As a "golden thread," a charmed version of the threads woven by the Fates that direct our lives and the course of history, Lucie seems to possess the power to turn at least individual lives for the better, based only on her own love and commitment. Nonetheless, it is not yet clear whether or not Lucie's golden thread will prove more powerful than the Fates or history, or whether it is just one part of a greater universal plan, one in which her small actions ultimately cannot undo the all-powerful workings of Fate or history.

Book 2, Chapter 10 Quotes
He had loved Lucie Manette from the hour of his danger. He had never heard a sound so sweet and dear as the sound of her compassionate voice; he had never seen a face so tenderly beautiful, as hers when it was confronted with his own on the edge of the grave that had been dug for him.
Related Characters: Charles Darnay (a.k.a. Charles Evrémonde), Lucie Manette
Page Number: 135
Explanation and Analysis:

Charles, having abandoned his aristocratic heritage, now lives in London and continues to be in love with Lucie, even going as far as to proclaim his love for her to her father. Here, we once again see the power that Lucie can hold over people. Charles is described as emerging out of a grave thanks to Lucie's beautiful face. Like Lucie's father, he feels that he is in some way raised from the dead thanks to the goodness that emanates from her. While Charles had all the riches he could have wanted thanks to his aristocratic family, for him such a heritage is confining far more than it is liberating – it is his love for Lucie that is freeing.

Book 2, Chapter 16 Quotes
Another darkness was closing in as surely, when the church bells, then ringing pleasantly in many an airy steeple over France, should be melted into thundering cannon; when the military drums should be beating to drown a wretched voice, that night all potent as the voice of Power and Plenty, Freedom and Life. So much was closing in about the women who sat knitting, knitting, that they their very selves were closing in around a structure yet unbuilt, where they were to sit knitting, knitting, counting dropping heads.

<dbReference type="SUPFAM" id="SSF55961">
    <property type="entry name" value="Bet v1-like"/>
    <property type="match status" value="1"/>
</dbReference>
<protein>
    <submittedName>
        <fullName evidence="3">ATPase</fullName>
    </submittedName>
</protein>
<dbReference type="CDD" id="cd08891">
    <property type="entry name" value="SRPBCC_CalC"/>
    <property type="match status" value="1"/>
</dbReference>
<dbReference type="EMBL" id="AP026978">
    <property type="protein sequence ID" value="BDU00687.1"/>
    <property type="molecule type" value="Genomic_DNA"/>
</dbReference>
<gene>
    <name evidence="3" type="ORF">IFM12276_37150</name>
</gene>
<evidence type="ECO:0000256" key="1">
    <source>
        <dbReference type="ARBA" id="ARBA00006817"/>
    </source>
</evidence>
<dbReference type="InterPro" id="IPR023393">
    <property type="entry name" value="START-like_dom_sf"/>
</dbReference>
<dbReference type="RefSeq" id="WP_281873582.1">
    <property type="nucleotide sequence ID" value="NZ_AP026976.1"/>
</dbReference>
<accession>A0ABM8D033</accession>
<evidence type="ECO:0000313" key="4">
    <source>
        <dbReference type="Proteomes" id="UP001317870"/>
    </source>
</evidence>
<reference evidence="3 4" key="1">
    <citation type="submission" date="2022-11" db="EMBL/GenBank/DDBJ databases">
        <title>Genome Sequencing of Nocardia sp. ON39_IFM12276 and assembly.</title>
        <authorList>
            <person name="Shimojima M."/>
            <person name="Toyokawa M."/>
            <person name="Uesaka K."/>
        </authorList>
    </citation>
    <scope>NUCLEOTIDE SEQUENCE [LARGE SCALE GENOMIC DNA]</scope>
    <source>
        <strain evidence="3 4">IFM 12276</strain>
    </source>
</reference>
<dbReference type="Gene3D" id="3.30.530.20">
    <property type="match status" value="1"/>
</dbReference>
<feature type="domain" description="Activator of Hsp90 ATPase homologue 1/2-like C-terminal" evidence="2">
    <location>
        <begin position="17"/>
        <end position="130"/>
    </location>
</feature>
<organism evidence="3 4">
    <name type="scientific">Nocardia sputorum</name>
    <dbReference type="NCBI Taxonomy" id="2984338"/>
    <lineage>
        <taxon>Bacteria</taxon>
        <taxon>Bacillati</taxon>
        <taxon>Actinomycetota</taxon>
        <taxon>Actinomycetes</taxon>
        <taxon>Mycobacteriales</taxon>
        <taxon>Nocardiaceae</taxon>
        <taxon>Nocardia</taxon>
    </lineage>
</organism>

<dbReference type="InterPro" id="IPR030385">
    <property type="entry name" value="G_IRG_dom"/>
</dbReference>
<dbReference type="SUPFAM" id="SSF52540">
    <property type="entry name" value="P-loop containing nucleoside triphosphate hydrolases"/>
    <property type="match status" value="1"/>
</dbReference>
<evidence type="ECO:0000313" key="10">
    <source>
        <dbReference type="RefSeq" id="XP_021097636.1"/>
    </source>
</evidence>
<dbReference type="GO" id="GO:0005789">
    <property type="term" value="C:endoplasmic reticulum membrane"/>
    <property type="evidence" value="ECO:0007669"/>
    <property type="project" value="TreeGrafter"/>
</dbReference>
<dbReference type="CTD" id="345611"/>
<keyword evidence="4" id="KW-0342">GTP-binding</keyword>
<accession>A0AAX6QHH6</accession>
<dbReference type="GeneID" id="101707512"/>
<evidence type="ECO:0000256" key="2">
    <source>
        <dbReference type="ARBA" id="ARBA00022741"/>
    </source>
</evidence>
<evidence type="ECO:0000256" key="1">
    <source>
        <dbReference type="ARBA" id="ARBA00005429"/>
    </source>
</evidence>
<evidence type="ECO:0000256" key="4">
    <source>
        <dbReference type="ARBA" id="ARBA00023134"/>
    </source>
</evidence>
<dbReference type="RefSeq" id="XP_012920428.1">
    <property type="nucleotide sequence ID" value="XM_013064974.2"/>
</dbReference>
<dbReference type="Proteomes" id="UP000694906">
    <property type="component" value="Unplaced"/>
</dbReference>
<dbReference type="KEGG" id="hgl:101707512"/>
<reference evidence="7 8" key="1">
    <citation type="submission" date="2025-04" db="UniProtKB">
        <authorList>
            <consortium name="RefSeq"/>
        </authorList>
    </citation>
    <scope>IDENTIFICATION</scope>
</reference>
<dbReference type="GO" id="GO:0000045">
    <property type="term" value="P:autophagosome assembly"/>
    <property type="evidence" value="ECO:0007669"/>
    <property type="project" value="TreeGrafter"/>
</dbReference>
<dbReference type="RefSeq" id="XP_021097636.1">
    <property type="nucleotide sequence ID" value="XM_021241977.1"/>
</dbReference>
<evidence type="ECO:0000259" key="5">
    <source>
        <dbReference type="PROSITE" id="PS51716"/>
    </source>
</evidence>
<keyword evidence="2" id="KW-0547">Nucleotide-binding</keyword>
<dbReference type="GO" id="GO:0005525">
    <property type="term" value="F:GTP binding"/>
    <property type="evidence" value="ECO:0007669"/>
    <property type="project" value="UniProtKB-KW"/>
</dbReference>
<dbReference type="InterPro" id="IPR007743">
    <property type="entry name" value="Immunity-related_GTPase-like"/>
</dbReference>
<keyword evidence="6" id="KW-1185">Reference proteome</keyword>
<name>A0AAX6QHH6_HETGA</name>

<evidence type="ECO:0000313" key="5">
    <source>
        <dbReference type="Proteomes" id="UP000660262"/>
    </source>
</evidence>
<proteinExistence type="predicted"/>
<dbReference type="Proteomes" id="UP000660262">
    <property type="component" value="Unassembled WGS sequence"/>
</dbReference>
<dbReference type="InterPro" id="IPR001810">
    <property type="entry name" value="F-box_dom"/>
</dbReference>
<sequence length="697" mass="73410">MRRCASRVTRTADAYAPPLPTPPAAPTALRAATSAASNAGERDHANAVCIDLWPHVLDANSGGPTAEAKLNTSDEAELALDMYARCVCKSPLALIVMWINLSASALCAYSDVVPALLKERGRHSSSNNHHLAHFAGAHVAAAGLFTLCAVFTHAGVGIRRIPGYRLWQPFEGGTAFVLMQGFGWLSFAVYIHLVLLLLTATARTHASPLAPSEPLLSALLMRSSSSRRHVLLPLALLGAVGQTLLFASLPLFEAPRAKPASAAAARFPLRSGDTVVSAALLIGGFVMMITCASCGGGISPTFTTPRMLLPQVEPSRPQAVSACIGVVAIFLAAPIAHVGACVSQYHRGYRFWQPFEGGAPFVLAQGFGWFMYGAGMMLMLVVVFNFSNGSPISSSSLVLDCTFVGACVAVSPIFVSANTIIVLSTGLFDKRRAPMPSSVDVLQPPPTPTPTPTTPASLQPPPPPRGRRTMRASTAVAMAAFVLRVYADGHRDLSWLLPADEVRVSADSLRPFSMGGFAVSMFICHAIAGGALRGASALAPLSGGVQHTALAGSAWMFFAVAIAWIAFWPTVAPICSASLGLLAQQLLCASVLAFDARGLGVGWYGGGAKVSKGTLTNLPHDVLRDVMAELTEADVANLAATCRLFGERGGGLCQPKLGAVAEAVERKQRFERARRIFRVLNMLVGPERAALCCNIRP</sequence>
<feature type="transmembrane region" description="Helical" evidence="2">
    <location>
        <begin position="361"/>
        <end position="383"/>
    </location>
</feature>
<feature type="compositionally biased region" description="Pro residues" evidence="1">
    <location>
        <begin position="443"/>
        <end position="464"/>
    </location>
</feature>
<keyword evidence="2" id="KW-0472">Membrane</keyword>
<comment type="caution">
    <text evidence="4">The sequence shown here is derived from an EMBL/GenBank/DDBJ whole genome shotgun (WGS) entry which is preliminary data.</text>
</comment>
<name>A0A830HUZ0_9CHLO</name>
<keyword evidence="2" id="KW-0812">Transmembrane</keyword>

Related Symbols: Knitting and the Golden Thread
Page Number: 193-194
Explanation and Analysis:

The would-be revolutionaries have failed to save the life of the Marquis d'Evrémonde's murderer, Jacques, and now they are beginning to plot in revenge – in what will turn out to be a tragic and violent cycle in which many of the revolutionaries become no better than the tyrants they hope to depose. Here, the narrator steps back from the immediate plot at hand to suggest larger historical processes at work across all of France. Describing the darkness "closing in," the narrator suggests that these processes are or have become inevitable – there is no turning back from the process of revolution now. 

Another way to describe this inevitability is through the workings of fate, which is here, as elsewhere, linked to the image of women knitting – in particular, Madame Defarge stitching the names of those to be killed, but also the classical Fates threading out the plot of mortal lives. The way these knitters "close around" a structure being built creates a mental image of a kind of prison, which emerges as a metaphor for the coming revolution, the impossibility of stopping it, and the cycle of violence it unleashes that no one can escape.

Book 2, Chapter 20 Quotes
My husband, it is so. I fear he is not to be reclaimed; there is scarcely a hope that anything in his character or fortunes is reparable now. But, I am sure that he is capable of good things, gentle things, even magnanimous things.
Related Characters: Lucie Manette (speaker), Charles Darnay (a.k.a. Charles Evrémonde), Dr. Alexandre Manette
Page Number: 217
Explanation and Analysis:

Charles has spoken critically about Sydney Carton at dinner with the entire household that evening, and now, later at night and in private, Lucie gently reproves him for being overly harsh towards the man. Unlike Charles, Lucie is convinced that Carton may yet prove himself redeemable – he may yet have another, new life ahead of him.